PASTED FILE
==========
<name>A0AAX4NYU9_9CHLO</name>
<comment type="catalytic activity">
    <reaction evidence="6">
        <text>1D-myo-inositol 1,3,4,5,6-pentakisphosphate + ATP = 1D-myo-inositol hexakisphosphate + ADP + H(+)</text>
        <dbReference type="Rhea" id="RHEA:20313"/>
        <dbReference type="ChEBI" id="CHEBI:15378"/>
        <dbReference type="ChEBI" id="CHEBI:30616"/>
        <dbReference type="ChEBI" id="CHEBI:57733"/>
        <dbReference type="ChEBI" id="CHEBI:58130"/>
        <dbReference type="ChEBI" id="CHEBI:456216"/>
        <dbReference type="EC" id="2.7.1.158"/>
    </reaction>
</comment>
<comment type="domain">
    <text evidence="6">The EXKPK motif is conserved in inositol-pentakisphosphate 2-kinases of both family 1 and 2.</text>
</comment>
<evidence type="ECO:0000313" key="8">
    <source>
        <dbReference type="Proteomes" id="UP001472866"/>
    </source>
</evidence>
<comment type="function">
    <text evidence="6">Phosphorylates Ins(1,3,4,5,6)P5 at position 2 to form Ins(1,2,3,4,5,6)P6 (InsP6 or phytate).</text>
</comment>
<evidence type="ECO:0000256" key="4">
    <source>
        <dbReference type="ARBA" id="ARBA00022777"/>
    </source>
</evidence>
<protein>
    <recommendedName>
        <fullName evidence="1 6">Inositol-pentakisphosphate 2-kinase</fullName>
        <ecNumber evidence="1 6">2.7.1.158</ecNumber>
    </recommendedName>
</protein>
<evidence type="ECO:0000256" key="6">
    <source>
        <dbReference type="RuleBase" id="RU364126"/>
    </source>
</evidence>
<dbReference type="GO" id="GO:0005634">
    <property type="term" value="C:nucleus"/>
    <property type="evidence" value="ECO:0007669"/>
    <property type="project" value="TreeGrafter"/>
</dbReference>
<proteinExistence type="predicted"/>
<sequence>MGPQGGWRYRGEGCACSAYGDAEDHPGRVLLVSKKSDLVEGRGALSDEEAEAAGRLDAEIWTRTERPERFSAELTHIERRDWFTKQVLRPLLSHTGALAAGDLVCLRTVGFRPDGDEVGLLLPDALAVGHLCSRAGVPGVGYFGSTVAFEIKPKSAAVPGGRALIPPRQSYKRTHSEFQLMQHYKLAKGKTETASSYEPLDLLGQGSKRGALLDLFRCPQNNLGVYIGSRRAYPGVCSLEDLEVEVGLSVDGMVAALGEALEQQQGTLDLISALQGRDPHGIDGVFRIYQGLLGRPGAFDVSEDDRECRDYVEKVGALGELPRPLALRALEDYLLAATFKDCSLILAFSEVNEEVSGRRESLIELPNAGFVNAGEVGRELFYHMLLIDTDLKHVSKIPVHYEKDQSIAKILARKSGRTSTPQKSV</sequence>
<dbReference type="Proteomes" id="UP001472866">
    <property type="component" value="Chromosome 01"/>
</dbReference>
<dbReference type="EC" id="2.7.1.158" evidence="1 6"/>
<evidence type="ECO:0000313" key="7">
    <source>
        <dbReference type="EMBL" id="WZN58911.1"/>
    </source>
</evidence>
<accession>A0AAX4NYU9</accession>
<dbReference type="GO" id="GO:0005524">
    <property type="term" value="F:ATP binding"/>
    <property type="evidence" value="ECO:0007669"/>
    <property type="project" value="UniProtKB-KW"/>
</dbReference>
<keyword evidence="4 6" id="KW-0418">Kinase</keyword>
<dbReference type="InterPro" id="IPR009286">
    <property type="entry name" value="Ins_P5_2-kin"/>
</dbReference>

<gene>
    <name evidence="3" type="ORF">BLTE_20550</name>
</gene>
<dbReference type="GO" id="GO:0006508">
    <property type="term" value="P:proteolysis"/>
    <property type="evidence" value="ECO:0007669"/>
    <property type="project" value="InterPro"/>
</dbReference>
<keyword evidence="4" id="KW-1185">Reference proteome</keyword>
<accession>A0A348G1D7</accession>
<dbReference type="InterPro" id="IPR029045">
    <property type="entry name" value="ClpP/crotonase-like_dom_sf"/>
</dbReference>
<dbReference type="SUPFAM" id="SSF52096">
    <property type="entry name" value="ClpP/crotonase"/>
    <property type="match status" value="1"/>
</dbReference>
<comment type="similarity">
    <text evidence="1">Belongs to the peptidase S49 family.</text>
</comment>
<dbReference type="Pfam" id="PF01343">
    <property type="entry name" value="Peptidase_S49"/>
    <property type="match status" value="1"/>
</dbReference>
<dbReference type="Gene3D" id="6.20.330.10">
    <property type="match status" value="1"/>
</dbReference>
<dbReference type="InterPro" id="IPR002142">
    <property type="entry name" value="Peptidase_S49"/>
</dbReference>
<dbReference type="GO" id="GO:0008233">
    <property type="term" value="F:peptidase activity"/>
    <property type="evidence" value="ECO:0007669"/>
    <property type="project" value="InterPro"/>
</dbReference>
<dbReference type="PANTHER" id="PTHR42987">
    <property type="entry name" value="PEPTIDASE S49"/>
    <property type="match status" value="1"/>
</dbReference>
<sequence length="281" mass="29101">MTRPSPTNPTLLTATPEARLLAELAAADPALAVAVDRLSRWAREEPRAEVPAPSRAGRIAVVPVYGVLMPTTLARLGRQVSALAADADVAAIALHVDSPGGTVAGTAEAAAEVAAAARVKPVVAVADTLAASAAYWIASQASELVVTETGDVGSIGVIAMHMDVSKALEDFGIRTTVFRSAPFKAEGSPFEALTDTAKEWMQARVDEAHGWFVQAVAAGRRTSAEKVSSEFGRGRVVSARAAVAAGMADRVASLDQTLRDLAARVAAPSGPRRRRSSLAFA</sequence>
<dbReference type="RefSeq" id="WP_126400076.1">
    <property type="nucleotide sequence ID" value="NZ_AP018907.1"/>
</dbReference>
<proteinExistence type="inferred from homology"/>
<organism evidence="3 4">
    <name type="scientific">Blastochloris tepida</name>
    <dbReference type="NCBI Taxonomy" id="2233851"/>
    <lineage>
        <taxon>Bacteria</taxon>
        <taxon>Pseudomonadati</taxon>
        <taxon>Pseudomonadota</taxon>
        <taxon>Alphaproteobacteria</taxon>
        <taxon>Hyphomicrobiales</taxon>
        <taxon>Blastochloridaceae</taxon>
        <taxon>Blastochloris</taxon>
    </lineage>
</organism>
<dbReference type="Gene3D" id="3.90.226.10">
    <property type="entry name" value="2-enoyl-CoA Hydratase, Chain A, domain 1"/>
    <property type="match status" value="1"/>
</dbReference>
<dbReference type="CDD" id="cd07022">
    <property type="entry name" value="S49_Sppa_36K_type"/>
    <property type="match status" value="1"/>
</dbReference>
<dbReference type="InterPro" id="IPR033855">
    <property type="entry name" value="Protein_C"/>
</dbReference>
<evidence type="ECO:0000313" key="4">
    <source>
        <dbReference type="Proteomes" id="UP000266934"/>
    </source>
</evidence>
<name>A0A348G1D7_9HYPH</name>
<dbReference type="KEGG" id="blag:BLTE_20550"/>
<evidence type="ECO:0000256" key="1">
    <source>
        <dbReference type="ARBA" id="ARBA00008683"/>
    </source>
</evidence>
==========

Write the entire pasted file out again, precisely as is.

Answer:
<name>A0AAX4NYU9_9CHLO</name>
<comment type="catalytic activity">
    <reaction evidence="6">
        <text>1D-myo-inositol 1,3,4,5,6-pentakisphosphate + ATP = 1D-myo-inositol hexakisphosphate + ADP + H(+)</text>
        <dbReference type="Rhea" id="RHEA:20313"/>
        <dbReference type="ChEBI" id="CHEBI:15378"/>
        <dbReference type="ChEBI" id="CHEBI:30616"/>
        <dbReference type="ChEBI" id="CHEBI:57733"/>
        <dbReference type="ChEBI" id="CHEBI:58130"/>
        <dbReference type="ChEBI" id="CHEBI:456216"/>
        <dbReference type="EC" id="2.7.1.158"/>
    </reaction>
</comment>
<comment type="domain">
    <text evidence="6">The EXKPK motif is conserved in inositol-pentakisphosphate 2-kinases of both family 1 and 2.</text>
</comment>
<evidence type="ECO:0000313" key="8">
    <source>
        <dbReference type="Proteomes" id="UP001472866"/>
    </source>
</evidence>
<comment type="function">
    <text evidence="6">Phosphorylates Ins(1,3,4,5,6)P5 at position 2 to form Ins(1,2,3,4,5,6)P6 (InsP6 or phytate).</text>
</comment>
<evidence type="ECO:0000256" key="4">
    <source>
        <dbReference type="ARBA" id="ARBA00022777"/>
    </source>
</evidence>
<protein>
    <recommendedName>
        <fullName evidence="1 6">Inositol-pentakisphosphate 2-kinase</fullName>
        <ecNumber evidence="1 6">2.7.1.158</ecNumber>
    </recommendedName>
</protein>
<evidence type="ECO:0000256" key="6">
    <source>
        <dbReference type="RuleBase" id="RU364126"/>
    </source>
</evidence>
<dbReference type="GO" id="GO:0005634">
    <property type="term" value="C:nucleus"/>
    <property type="evidence" value="ECO:0007669"/>
    <property type="project" value="TreeGrafter"/>
</dbReference>
<proteinExistence type="predicted"/>
<sequence>MGPQGGWRYRGEGCACSAYGDAEDHPGRVLLVSKKSDLVEGRGALSDEEAEAAGRLDAEIWTRTERPERFSAELTHIERRDWFTKQVLRPLLSHTGALAAGDLVCLRTVGFRPDGDEVGLLLPDALAVGHLCSRAGVPGVGYFGSTVAFEIKPKSAAVPGGRALIPPRQSYKRTHSEFQLMQHYKLAKGKTETASSYEPLDLLGQGSKRGALLDLFRCPQNNLGVYIGSRRAYPGVCSLEDLEVEVGLSVDGMVAALGEALEQQQGTLDLISALQGRDPHGIDGVFRIYQGLLGRPGAFDVSEDDRECRDYVEKVGALGELPRPLALRALEDYLLAATFKDCSLILAFSEVNEEVSGRRESLIELPNAGFVNAGEVGRELFYHMLLIDTDLKHVSKIPVHYEKDQSIAKILARKSGRTSTPQKSV</sequence>
<dbReference type="Proteomes" id="UP001472866">
    <property type="component" value="Chromosome 01"/>
</dbReference>
<dbReference type="EC" id="2.7.1.158" evidence="1 6"/>
<evidence type="ECO:0000313" key="7">
    <source>
        <dbReference type="EMBL" id="WZN58911.1"/>
    </source>
</evidence>
<accession>A0AAX4NYU9</accession>
<dbReference type="GO" id="GO:0005524">
    <property type="term" value="F:ATP binding"/>
    <property type="evidence" value="ECO:0007669"/>
    <property type="project" value="UniProtKB-KW"/>
</dbReference>
<keyword evidence="4 6" id="KW-0418">Kinase</keyword>
<dbReference type="InterPro" id="IPR009286">
    <property type="entry name" value="Ins_P5_2-kin"/>
</dbReference>

<gene>
    <name evidence="3" type="ORF">BLTE_20550</name>
</gene>
<dbReference type="GO" id="GO:0006508">
    <property type="term" value="P:proteolysis"/>
    <property type="evidence" value="ECO:0007669"/>
    <property type="project" value="InterPro"/>
</dbReference>
<keyword evidence="4" id="KW-1185">Reference proteome</keyword>
<accession>A0A348G1D7</accession>
<dbReference type="InterPro" id="IPR029045">
    <property type="entry name" value="ClpP/crotonase-like_dom_sf"/>
</dbReference>
<dbReference type="SUPFAM" id="SSF52096">
    <property type="entry name" value="ClpP/crotonase"/>
    <property type="match status" value="1"/>
</dbReference>
<comment type="similarity">
    <text evidence="1">Belongs to the peptidase S49 family.</text>
</comment>
<dbReference type="Pfam" id="PF01343">
    <property type="entry name" value="Peptidase_S49"/>
    <property type="match status" value="1"/>
</dbReference>
<dbReference type="Gene3D" id="6.20.330.10">
    <property type="match status" value="1"/>
</dbReference>
<dbReference type="InterPro" id="IPR002142">
    <property type="entry name" value="Peptidase_S49"/>
</dbReference>
<dbReference type="GO" id="GO:0008233">
    <property type="term" value="F:peptidase activity"/>
    <property type="evidence" value="ECO:0007669"/>
    <property type="project" value="InterPro"/>
</dbReference>
<dbReference type="PANTHER" id="PTHR42987">
    <property type="entry name" value="PEPTIDASE S49"/>
    <property type="match status" value="1"/>
</dbReference>
<sequence length="281" mass="29101">MTRPSPTNPTLLTATPEARLLAELAAADPALAVAVDRLSRWAREEPRAEVPAPSRAGRIAVVPVYGVLMPTTLARLGRQVSALAADADVAAIALHVDSPGGTVAGTAEAAAEVAAAARVKPVVAVADTLAASAAYWIASQASELVVTETGDVGSIGVIAMHMDVSKALEDFGIRTTVFRSAPFKAEGSPFEALTDTAKEWMQARVDEAHGWFVQAVAAGRRTSAEKVSSEFGRGRVVSARAAVAAGMADRVASLDQTLRDLAARVAAPSGPRRRRSSLAFA</sequence>
<dbReference type="RefSeq" id="WP_126400076.1">
    <property type="nucleotide sequence ID" value="NZ_AP018907.1"/>
</dbReference>
<proteinExistence type="inferred from homology"/>
<organism evidence="3 4">
    <name type="scientific">Blastochloris tepida</name>
    <dbReference type="NCBI Taxonomy" id="2233851"/>
    <lineage>
        <taxon>Bacteria</taxon>
        <taxon>Pseudomonadati</taxon>
        <taxon>Pseudomonadota</taxon>
        <taxon>Alphaproteobacteria</taxon>
        <taxon>Hyphomicrobiales</taxon>
        <taxon>Blastochloridaceae</taxon>
        <taxon>Blastochloris</taxon>
    </lineage>
</organism>
<dbReference type="Gene3D" id="3.90.226.10">
    <property type="entry name" value="2-enoyl-CoA Hydratase, Chain A, domain 1"/>
    <property type="match status" value="1"/>
</dbReference>
<dbReference type="CDD" id="cd07022">
    <property type="entry name" value="S49_Sppa_36K_type"/>
    <property type="match status" value="1"/>
</dbReference>
<dbReference type="InterPro" id="IPR033855">
    <property type="entry name" value="Protein_C"/>
</dbReference>
<evidence type="ECO:0000313" key="4">
    <source>
        <dbReference type="Proteomes" id="UP000266934"/>
    </source>
</evidence>
<name>A0A348G1D7_9HYPH</name>
<dbReference type="KEGG" id="blag:BLTE_20550"/>
<evidence type="ECO:0000256" key="1">
    <source>
        <dbReference type="ARBA" id="ARBA00008683"/>
    </source>
</evidence>